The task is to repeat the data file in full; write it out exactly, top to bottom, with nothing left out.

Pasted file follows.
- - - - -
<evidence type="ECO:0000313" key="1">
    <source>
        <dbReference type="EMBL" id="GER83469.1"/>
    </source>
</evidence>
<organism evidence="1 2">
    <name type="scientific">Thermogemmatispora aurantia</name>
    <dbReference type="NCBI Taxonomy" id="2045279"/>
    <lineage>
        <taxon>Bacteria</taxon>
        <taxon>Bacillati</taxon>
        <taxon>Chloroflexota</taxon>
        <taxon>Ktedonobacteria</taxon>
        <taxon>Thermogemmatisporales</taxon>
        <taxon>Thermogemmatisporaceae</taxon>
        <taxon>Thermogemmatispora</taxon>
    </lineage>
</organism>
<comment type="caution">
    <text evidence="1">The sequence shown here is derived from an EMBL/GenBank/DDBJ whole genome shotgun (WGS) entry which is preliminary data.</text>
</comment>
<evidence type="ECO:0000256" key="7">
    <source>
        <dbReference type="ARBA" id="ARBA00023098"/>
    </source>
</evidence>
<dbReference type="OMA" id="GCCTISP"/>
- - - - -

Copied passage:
<evidence type="ECO:0000313" key="1">
    <source>
        <dbReference type="EMBL" id="GER83469.1"/>
    </source>
</evidence>
<organism evidence="1 2">
    <name type="scientific">Thermogemmatispora aurantia</name>
    <dbReference type="NCBI Taxonomy" id="2045279"/>
    <lineage>
        <taxon>Bacteria</taxon>
        <taxon>Bacillati</taxon>
        <taxon>Chloroflexota</taxon>
        <taxon>Ktedonobacteria</taxon>
        <taxon>Thermogemmatisporales</taxon>
        <taxon>Thermogemmatisporaceae</taxon>
        <taxon>Thermogemmatispora</taxon>
    </lineage>
</organism>
<comment type="caution">
    <text evidence="1">The sequence shown here is derived from an EMBL/GenBank/DDBJ whole genome shotgun (WGS) entry which is preliminary data.</text>
</comment>
<evidence type="ECO:0000256" key="7">
    <source>
        <dbReference type="ARBA" id="ARBA00023098"/>
    </source>
</evidence>
<dbReference type="OMA" id="GCCTISP"/>